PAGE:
Post frequency is a topic that comes up often among bloggers. It doesn’t matter if you’ve just started or you’ve been posting for years – people change, algorithms change, and even your motivations for blogging change. No-one is immune from wondering if their schedule is working, or if tweaks can be made for more successful audience interaction.
As I said in my previous FAQ post on how long posts should be – it depends on several factors. The length of posts, the frequency of posting, and definitely post content all require trial and error, and for the blogger to know what their readers respond to best.
There’s been a shift I’ve seen lately – two shifts, actually – in posting schedules that work for certain bloggers posting certain content.
There’s the shift toward following the Upworthy/BuzzFeed model of 10-20 posts a day, and others doing slow, longer, deeper posts.
The choice can even depend on your monetizing model. If you are dependent upon banner ads, your’e going to need more posts. More eyeballs mean more clicks, which mean more money can be made that way.
If you’re selling a product or service, then you’ll do better with slower paced, deeper content. You’ll notice that’s what we’ve been experimenting with here on ProBlogger recently.
Finding a posting schedule requires some homework on the part of the blogger – checking their Analytics to see what posts work best, what times work best, and at what speed. You can canvass your audience for their opinion outright by asking them on Facebook, email newsletters or including the question in your regular surveys and make your decision based on their answer. You also need to canvass yourself – how many posts can you reasonably fit into your schedule before quantity overcomes quality?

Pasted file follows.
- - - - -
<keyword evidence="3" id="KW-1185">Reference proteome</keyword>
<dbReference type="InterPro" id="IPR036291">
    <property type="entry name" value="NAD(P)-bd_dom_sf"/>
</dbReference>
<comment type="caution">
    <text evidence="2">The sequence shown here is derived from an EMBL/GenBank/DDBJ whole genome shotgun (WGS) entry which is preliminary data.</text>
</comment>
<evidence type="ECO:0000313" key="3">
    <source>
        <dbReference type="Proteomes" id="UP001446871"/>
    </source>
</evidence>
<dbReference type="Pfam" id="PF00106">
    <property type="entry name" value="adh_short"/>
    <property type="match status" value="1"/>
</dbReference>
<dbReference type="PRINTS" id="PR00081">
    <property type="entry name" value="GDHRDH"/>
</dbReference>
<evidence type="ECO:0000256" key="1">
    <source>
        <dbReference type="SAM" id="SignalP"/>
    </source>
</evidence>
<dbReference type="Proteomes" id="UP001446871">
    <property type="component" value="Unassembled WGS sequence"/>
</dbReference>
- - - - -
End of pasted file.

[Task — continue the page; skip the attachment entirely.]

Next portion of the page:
In this post on How Many Posts Should a Blogger Post I go into detail about the pros and cons of daily blogging, which might help you make your decision. Of course there are benefits of both, and sometimes it can take a while of testing before you find which works best for you.
You might also find this post useful where our guest writer Ali Luke discusses the surprising answer she found to the universal question.
Have you struggled with this? Or have you found the perfect posting schedule? I’d love to hear in the comments.
Originally at: Blog Tips at ProBlogger
This is a guest contribution from Jerry Low.
Most people have heard of the success of Perez Hilton’s blog and that he makes somewhere between $200,000 to $400,000 each month blogging about the latest celebrity gossip.
Success stories like Hilton’s might make the prospect of earning a fortune blogging seem real, but the truth is that it is hard work and not very many crack that six figure per month mark. Still, you can make a decent living from blogging, if you know how to go about it.
Every now and then, I’m pulled aside at a family gathering or am emailed by someone who wants to know if it’s possible to make money blogging.